A major study conducted at the University of Texas at Austin revealed that 43 percent of adult donor offspring said they regularly worry about “who is a member of my family and who is not,” compared to only 15 percent of adopted adults. Forty-six percent of adult donor offspring (versus only 17 percent of adopted adults) say that when they become romantically attracted to someone, they worry whether the person could be a relative.

The stunning differences here are interesting. The experiences of these adult children demonstrate that knowing who you are is no small thing and should not be ignored on the front end. There seems to be something inherent in the donor process that heightens these anxieties.

Test Tubing Babies Has Significant Consequences

Similarly concerning is the situation we find ourselves in with family formation today. We are a long way removed from considering married moms and dads creating children to be ideal. Of course, to even speak of it now as the ideal is scorned as the new Jim Crow bigotry. If it’s not about mom and dad, then parentage becomes whatever the adults involved want it to be. Citizens who support so-called “marriage equality” so the friendly lesbian couple next door can marry have not appreciated that what they see as a simply a minor change in the law carries very surprising consequences.

When Canada passed same-sex marriage, they made it legal for three or more adults to be assigned parentage of a child. California law allows the same thing. Not long ago Canada took it even further. They now allow a child to have three parents listed on her birth certificate. You see, the same-sex-parenting experiment demands this. It’s not rare for same-sex couples to do three- or four-way parenting: the couple, the egg/sperm donor, and possibly her/his partner. If you add in a surrogate carrier and partner, this could potentially include six adults who desire to be legal parents.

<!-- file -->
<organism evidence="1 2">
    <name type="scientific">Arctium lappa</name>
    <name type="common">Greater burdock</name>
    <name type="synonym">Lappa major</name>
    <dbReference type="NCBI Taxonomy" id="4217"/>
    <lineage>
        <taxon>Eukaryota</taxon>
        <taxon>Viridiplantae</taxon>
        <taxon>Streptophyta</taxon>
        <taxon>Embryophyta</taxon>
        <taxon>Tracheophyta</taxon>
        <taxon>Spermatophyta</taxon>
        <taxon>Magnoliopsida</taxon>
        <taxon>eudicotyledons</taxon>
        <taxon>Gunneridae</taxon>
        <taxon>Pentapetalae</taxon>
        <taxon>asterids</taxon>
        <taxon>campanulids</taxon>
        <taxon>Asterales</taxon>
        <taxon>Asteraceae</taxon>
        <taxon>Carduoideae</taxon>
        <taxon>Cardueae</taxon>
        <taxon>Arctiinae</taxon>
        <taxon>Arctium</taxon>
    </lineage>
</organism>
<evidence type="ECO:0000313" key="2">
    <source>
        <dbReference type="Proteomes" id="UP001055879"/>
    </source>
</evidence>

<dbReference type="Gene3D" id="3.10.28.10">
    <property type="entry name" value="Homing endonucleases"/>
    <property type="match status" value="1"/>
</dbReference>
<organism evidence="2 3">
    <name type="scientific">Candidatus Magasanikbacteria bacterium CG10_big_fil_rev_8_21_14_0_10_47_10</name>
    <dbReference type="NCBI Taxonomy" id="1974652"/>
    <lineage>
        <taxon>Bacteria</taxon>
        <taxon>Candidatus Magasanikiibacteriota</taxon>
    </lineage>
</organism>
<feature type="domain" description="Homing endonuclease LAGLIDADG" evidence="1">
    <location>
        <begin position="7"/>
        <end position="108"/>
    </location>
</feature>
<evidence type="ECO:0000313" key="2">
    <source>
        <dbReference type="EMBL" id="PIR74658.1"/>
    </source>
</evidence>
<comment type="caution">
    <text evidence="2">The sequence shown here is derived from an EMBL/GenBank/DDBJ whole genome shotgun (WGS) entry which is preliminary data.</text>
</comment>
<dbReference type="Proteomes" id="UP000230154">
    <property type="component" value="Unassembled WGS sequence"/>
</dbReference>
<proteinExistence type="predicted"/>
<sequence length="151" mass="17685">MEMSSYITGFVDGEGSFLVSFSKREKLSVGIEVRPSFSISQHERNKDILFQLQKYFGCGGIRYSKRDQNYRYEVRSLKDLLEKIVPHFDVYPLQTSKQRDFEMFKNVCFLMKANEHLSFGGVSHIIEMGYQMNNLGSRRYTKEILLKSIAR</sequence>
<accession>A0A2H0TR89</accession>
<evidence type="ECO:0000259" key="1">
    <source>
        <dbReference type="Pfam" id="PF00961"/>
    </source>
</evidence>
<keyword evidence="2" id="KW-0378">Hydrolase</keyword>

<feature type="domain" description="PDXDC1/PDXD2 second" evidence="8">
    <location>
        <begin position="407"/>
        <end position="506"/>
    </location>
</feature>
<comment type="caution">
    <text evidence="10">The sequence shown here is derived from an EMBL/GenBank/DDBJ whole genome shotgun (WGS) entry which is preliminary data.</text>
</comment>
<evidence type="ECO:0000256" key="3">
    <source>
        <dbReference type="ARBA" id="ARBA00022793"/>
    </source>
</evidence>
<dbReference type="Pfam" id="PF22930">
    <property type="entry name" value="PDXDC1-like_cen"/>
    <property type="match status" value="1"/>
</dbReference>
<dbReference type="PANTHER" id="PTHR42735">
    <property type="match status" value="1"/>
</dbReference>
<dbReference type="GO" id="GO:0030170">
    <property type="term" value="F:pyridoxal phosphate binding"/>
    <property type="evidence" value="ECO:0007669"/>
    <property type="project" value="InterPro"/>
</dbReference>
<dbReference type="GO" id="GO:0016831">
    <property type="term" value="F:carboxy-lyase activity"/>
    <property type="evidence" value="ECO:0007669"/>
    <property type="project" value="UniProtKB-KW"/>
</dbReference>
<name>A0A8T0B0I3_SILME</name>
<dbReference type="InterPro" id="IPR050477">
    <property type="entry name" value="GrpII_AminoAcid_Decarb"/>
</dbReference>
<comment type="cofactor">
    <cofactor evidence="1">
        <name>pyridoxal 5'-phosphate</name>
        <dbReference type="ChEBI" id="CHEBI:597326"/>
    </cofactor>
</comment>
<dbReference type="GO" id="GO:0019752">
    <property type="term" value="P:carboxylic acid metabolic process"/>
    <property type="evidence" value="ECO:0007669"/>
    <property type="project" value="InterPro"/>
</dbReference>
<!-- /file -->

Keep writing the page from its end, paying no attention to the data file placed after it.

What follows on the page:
So parentage is based on what the adults desire rather than who the child’s actual family is. Thus, this selfishness requires the “Love makes a family” gloss. But no child should need an org-chart to explain her artificially constructed, experimental family.

So we come to our present situation: the opportunity for three genuinely biological parents takes us further away from the time-tested human ideal. Janet, June, and James can all now be little Jimmy’s biological parents. As the Jordanian couple used it to serve the natural family, others will use it by necessity to create families that challenge the unique and necessary virtue of that ideal. And the children, our future, will be the causalities.

As G.K. Chesterton presciently said in the “Superstition of Divorce,” “This triangle of truisms, of father, mother and child, cannot be destroyed; it can only destroy those civilisations which disregard it.”

Glenn T. Stanton writes and speaks about family, gender, and art, is the director of family formation studies at Focus on the Family, and is the author of eight books including "The Ring Makes All the Difference" (Moody, 2011) and "Loving My LGBT Neighbor" (Moody, 2014). He blogs at glenntstanton.com.